Tag Archives: President

Is it Your Lucky Day?


I went to the library the other day. I needed a book to help me escape, to “not think”, a place to go other than the political news shows and the internet.  I wanted to laugh.

I walk into the library and ask the woman at the front desk…”I need a fun book, where should I look?”  She pointed me over to the newer best sellers.  I saw books about politics and Steve Jobs and ….ugh.  I knew she didn’t get what I meant.  I started to feel a little lost and then she shouted out…”Oh, a YLD book came in!”  I didn’t know who she was talking to so I asked, “excuse me?” She said, “A YLD book came in!” with a big grin on her face.  I said, “What’s a YLD book?” and she said, “It means, it’s YOUR LUCKY DAY!!!! ”

Woo hoo!  My lucky day!  BRING IT!  She explained that these YLD books are never available and if they are, well then, no doubt about it…it’s your lucky day!

Honestly, I barely looked at the book.  I tore out my library card and tried to get out of there fast before someone tried to steal my book and ruin my lucky day.

Speaking of lucky days…Election Day is November 6th.

November 7th is going to be someone’s lucky day.

I know people are out there saying, “It’s not luck, so and so deserves to be president.”

I get it.  I have an opinion.  I care.  I feel strongly.  I will vote.  Then I will watch and count and try to figure out how my guy can win.  Then I will go to sleep and it will be fitful and anxious sleep.  I will be uncomfortable, flipping channels in my dreams, still counting, still wondering, still hoping.  In the morning we will know.  Maybe.  Or maybe there will be lawsuits and talk of hanging chads.  Oh, never mind, that’s the past…a different time, a different night (week? month?) of fitful sleep.

Here’s what I want to remember.  When we wake up that next morning or whenever we find out who won the presidential election…HALF of the country will be disappointed.



This means your neighbor.

I repeat.  HALF of this country will be disappointed.  Either way.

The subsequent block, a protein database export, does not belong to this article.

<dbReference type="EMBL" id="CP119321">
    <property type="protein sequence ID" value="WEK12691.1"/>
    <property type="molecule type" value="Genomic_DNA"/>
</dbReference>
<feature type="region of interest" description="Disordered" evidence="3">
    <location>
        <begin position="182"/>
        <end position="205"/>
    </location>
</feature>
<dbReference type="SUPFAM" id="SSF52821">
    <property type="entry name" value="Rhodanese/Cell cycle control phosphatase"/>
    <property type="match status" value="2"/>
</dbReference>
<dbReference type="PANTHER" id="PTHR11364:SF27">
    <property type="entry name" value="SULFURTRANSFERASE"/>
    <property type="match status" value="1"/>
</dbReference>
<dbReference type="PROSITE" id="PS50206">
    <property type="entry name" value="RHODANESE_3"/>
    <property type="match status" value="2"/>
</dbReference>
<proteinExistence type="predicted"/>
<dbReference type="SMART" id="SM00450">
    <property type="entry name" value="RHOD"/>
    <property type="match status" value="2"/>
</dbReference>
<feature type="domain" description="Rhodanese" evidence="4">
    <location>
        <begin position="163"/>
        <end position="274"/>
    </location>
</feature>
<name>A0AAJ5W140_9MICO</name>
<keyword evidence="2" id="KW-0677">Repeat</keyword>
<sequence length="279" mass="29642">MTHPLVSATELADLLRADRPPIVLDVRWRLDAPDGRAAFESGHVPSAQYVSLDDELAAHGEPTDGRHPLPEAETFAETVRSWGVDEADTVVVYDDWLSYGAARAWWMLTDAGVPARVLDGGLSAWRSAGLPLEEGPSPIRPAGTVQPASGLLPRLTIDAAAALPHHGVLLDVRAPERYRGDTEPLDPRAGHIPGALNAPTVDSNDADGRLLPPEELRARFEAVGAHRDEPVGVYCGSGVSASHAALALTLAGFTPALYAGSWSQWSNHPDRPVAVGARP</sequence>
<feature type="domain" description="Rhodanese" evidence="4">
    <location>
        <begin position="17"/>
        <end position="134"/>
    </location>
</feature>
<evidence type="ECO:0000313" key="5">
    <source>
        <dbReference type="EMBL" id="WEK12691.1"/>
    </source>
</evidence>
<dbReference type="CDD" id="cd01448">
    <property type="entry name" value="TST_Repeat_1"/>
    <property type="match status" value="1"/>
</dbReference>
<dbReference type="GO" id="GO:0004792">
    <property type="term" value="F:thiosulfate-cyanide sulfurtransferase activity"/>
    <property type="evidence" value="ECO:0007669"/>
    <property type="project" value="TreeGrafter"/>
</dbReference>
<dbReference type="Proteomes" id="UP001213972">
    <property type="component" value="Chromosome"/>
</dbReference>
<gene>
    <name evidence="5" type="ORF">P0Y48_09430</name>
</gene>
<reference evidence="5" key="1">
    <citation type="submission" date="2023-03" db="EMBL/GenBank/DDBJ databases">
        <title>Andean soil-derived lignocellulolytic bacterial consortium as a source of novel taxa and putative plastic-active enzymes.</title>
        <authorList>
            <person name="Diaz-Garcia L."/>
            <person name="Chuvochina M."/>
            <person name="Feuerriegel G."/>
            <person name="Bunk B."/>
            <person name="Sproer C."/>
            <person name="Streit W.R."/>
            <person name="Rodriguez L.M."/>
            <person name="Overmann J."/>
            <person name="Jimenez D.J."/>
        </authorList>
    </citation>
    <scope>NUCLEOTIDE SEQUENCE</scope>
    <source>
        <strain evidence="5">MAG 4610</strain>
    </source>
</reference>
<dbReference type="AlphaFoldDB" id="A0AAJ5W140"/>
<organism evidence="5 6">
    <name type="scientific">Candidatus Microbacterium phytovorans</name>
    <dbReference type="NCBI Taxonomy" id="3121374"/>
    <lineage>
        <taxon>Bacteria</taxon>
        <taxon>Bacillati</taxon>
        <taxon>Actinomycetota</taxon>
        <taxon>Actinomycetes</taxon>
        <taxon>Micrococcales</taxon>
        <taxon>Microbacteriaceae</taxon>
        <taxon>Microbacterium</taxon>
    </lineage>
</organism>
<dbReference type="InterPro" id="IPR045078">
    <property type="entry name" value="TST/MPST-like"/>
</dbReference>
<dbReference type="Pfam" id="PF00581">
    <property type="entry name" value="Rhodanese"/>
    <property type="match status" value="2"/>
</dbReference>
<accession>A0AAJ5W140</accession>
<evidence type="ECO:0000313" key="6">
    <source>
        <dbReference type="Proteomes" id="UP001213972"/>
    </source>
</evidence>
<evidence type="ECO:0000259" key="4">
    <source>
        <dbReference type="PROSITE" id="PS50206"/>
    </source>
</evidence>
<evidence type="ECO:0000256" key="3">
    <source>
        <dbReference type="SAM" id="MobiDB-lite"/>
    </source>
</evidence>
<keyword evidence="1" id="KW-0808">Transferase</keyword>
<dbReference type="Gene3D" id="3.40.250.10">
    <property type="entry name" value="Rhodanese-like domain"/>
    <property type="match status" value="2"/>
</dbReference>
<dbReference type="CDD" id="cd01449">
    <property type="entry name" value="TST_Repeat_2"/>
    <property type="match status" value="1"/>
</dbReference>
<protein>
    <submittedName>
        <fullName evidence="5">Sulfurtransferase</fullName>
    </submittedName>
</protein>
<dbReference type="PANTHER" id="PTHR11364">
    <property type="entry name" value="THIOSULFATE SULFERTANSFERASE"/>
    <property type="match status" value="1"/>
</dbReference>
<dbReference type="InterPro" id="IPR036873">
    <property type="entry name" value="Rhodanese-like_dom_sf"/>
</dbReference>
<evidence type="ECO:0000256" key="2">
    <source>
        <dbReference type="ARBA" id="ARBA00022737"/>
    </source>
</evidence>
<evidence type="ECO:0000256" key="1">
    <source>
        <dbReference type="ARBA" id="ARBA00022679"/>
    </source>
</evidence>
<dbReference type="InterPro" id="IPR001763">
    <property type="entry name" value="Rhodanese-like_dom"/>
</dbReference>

I have said there are two Americas.

But I’ve thought about that now and I want to take it back.  There is one America.  And it’s beautiful and strong and I am so grateful to live here.  There is one America.

Your neighbor may vote for “the other guy”.  Your neighbor may have a yard sign you don’t like.  Your neighbor may not wave to you in the carpool line on Wednesday.  Your neighbor may have hoped and prayed the night before for the opposite of what you hoped and prayed for.  It’s okay.  She’s still your neighbor.

She’s still your neighbor…the one who brought you a casserole when you moved in.  The one who drove your kids to their activities when you were sick.  The neighbor who gives tirelessly at church or who runs the PTA.  This is your neighbor who you have known for 15 years and always thought was such a good mom and a good friend.  This is the neighbor who knows when to bring wine and when to bring chocolate and she usually shows up with both!  This is your friend.  You love her kids and her husband.  You admire how she handles working full time and raising a family.

Or maybe you don’t know her but have always wanted to.  Maybe she smiles at you when she walks the dog or keeps a beautiful garden that you’ve always admired.  Maybe she works at the coffee shop or the dry cleaner.  Maybe you just see her in passing but she’s friendly and kind.